Mosses where our little darling, Araluen lies asleep,
Put the blossoms close to baby. Kneel with me, my love, and pray,
We must leave the bird we've buried, say good bye to her to-day.
In the shadow of our trouble we must go to other lands,
And the flowers we have fosteredl will be left to other hands."
"Ah! the saddest thought in leaving baby in this bush alone,
Is that we have not been able on her craie to raise a stone,
We have been too poor to do it, but, my darling, never mind -
God is in His gracious heaven, and His sun and rain are kind;
They will dress the spot with beauty, they will make the grasses grow;
Many winds will lull our birdie, many songs will come and go.
Here the blue-eyed Spring will linger, here the shining mouth will stay
Like a friend, by Araluen, when we two are far away."
Alas, the little grave has remained untended ever since. It has recently been traced by Mr. Goddard, a member of the Australian Literature Society who discovered that in the same allotment are buried no fewer than 10 other little pauper babies, their ages ranging from 10 days to 10 months. I would suggest that lovers of Kendall in Melbourne might well undertake the responsibility of putting the grave in order, and erecting a simple marble tablet on the grave of his so dearly loved and mourned baby girl, and so fulfil the heart-longing of the poet when he wrote:-
"Let us go, for night is falling, leave the darling with her flowers;
Other hands will come and tend them - other friends in other hours."
First published in The Argus, 22 November 1924 [Thanks to the National Library of Australia's newspaper digitisation project for this piece.]

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Is the little grave still able to be viewed and perhaps tidied up or has it long gone? I love the poet's poem and would love to know more about the history of what has happened to the grave.


I've done a search on the internet and can't find a grave index for Melbourne General Cemetery. That isn't to say there isn't one, just that none seems readily available. It might be worth a visit to the cemetery to check with their administration office.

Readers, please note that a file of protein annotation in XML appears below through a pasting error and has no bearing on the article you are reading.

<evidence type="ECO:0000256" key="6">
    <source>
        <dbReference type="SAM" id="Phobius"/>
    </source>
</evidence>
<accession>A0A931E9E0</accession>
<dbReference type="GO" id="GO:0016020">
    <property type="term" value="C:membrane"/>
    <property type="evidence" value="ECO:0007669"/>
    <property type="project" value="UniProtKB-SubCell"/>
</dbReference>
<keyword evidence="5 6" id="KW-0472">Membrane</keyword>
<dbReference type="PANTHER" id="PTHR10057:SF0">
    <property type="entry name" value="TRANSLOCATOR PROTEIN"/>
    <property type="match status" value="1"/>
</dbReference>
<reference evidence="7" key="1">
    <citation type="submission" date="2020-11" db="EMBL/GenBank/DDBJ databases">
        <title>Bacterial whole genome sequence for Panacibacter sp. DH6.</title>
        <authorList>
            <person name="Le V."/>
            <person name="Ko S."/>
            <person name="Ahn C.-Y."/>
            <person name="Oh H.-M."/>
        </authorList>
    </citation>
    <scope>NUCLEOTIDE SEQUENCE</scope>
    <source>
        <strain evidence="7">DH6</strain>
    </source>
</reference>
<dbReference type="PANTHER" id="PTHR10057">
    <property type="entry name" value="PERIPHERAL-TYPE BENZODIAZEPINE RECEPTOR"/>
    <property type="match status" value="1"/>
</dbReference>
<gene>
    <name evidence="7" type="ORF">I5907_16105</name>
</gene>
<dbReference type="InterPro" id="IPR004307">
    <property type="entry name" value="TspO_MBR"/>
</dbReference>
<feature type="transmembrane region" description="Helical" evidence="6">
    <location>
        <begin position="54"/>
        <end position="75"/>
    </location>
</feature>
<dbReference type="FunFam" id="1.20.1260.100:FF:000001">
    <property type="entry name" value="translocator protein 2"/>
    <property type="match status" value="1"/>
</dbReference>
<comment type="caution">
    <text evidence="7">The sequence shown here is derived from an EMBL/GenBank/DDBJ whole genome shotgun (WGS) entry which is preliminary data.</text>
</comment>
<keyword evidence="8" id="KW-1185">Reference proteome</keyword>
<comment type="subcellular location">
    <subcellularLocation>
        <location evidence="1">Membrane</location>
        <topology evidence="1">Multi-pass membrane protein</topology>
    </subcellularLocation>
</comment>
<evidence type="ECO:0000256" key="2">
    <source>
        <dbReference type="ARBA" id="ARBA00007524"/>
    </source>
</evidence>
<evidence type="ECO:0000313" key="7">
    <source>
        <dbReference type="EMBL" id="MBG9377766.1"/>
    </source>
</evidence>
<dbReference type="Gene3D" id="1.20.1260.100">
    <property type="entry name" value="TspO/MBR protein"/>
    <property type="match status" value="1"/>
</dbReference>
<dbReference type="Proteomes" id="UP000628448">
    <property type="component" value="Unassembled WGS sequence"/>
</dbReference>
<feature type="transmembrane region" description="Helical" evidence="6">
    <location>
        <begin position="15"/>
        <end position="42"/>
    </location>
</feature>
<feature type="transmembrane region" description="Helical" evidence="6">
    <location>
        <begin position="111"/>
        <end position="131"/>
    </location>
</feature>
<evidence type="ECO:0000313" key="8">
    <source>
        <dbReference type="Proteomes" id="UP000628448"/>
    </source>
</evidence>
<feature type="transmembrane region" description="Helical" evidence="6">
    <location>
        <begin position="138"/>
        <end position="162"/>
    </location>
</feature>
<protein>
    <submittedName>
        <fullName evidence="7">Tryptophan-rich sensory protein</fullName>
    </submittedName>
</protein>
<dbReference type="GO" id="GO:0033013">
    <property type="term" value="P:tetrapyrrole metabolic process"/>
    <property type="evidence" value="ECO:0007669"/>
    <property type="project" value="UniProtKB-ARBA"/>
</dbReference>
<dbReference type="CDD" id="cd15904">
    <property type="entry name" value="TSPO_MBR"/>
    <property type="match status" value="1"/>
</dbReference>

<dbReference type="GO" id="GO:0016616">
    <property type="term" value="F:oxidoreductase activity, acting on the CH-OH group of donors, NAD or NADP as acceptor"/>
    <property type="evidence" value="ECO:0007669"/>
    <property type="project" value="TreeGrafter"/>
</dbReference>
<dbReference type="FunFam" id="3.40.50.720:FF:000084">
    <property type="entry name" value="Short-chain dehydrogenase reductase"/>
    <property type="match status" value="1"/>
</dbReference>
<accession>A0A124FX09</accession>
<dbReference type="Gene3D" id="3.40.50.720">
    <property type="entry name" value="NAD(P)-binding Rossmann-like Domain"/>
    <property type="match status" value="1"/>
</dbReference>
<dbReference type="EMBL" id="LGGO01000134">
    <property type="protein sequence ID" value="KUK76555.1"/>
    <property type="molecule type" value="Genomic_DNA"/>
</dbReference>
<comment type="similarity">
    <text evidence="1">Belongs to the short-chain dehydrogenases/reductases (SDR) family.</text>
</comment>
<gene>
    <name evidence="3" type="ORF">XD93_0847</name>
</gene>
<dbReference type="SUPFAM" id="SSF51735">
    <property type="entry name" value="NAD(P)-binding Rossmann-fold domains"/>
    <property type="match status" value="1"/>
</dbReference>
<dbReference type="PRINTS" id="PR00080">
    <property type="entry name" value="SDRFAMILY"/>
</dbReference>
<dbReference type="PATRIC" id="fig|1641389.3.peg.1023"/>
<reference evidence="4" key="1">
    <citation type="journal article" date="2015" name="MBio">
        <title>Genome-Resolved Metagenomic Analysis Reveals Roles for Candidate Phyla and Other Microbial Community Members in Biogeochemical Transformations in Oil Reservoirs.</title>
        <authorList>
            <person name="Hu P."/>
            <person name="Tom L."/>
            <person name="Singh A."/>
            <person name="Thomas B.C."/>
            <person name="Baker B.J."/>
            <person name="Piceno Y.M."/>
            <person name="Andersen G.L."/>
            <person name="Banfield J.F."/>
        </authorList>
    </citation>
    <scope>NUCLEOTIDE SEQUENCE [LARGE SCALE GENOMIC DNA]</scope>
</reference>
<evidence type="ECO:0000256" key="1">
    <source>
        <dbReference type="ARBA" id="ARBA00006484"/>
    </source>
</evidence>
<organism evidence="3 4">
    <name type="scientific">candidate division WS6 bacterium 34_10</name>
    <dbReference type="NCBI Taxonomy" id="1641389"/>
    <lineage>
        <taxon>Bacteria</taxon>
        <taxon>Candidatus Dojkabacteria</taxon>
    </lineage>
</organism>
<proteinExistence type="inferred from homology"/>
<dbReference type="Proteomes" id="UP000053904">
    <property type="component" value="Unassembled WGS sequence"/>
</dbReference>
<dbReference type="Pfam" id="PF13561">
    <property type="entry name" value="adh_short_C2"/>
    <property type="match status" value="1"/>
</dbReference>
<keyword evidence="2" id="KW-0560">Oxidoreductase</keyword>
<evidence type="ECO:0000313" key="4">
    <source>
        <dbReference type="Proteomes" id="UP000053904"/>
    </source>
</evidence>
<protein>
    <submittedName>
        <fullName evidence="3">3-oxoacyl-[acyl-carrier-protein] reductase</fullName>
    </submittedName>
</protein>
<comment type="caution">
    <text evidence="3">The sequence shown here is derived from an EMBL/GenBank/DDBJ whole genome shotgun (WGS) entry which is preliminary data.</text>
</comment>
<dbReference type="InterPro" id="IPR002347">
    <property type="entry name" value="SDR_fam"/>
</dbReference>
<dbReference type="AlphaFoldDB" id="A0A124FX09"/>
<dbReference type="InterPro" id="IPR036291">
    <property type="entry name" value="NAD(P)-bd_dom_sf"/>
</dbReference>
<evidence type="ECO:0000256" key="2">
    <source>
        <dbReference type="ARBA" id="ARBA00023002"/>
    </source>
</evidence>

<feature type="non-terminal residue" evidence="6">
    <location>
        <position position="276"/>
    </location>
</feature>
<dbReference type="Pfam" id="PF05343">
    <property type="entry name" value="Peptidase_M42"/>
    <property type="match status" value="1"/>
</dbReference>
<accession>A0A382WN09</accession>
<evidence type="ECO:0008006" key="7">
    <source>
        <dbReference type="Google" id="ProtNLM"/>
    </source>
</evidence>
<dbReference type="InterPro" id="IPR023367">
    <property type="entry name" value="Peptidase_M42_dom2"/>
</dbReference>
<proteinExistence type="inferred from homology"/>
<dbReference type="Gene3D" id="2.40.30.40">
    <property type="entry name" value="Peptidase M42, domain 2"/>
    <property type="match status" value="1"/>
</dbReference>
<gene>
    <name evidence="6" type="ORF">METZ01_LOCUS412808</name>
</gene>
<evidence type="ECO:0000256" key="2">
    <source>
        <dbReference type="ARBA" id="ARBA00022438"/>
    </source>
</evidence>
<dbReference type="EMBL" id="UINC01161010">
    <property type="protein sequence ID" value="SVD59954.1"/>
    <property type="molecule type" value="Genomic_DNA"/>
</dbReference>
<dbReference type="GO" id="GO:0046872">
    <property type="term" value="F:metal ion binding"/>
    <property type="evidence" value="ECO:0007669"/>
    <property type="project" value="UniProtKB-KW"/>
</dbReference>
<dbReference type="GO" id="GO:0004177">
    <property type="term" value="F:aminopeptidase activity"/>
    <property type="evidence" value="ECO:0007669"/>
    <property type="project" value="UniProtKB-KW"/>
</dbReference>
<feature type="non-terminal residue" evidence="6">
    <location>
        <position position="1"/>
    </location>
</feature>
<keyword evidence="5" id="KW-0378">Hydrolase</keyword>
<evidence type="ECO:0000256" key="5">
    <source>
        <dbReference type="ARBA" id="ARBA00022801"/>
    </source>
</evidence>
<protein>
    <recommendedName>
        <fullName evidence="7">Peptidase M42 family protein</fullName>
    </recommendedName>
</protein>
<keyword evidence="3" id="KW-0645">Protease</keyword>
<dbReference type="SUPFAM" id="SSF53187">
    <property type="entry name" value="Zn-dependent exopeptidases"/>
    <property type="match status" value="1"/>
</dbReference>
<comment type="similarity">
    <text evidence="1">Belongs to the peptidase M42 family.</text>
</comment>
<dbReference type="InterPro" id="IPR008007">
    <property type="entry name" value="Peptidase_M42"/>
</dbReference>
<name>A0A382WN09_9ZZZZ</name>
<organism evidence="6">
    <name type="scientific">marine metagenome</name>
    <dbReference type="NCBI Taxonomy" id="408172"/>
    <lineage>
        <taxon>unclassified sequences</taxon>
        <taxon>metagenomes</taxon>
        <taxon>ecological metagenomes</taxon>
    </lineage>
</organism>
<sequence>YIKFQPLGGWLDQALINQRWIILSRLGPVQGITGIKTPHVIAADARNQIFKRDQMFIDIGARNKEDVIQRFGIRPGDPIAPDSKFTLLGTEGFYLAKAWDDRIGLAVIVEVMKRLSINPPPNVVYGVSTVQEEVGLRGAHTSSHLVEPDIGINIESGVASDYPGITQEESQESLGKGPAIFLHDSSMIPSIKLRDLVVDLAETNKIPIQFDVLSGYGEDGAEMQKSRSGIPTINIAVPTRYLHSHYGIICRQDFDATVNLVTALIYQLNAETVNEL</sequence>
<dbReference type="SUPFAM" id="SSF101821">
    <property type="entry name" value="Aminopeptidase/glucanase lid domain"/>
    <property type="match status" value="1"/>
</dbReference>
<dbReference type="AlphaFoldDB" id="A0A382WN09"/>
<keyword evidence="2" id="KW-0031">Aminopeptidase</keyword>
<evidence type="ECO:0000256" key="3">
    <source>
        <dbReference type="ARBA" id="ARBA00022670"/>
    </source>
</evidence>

I notice that the office is open on Saturdays.Not sure when I can get to that, however.

As it was lunchtime and I work next door, I dropped in to the State Library of Victoria's genealogy section and checked the "Alphabetical Records of Burials - Old Melbourne Cemetery 1865-1922". There was no mention of Araluen Kendall in any index. I can only assume from this that she was buried in a pauper's grave without a ceremony, and hence wasn't listed. I'm not sure that the call to raise a tablet was ever answered.

Ironically the 'no mans land' where Araluen is buried is now front and centre as you walk in the main (north) entrance... I found the grave accidently as it is prominent and then searched to see is she was related to Henry the poet. And here I am. My question more than answered. The grave has presence hence my researching. You will find it by walking in the northern gate and looking along the first prominent east west path...central to the gate are from memory.
regards TC.

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This page contains a single entry by Perry Middlemiss published on May 22, 2009 9:23 AM.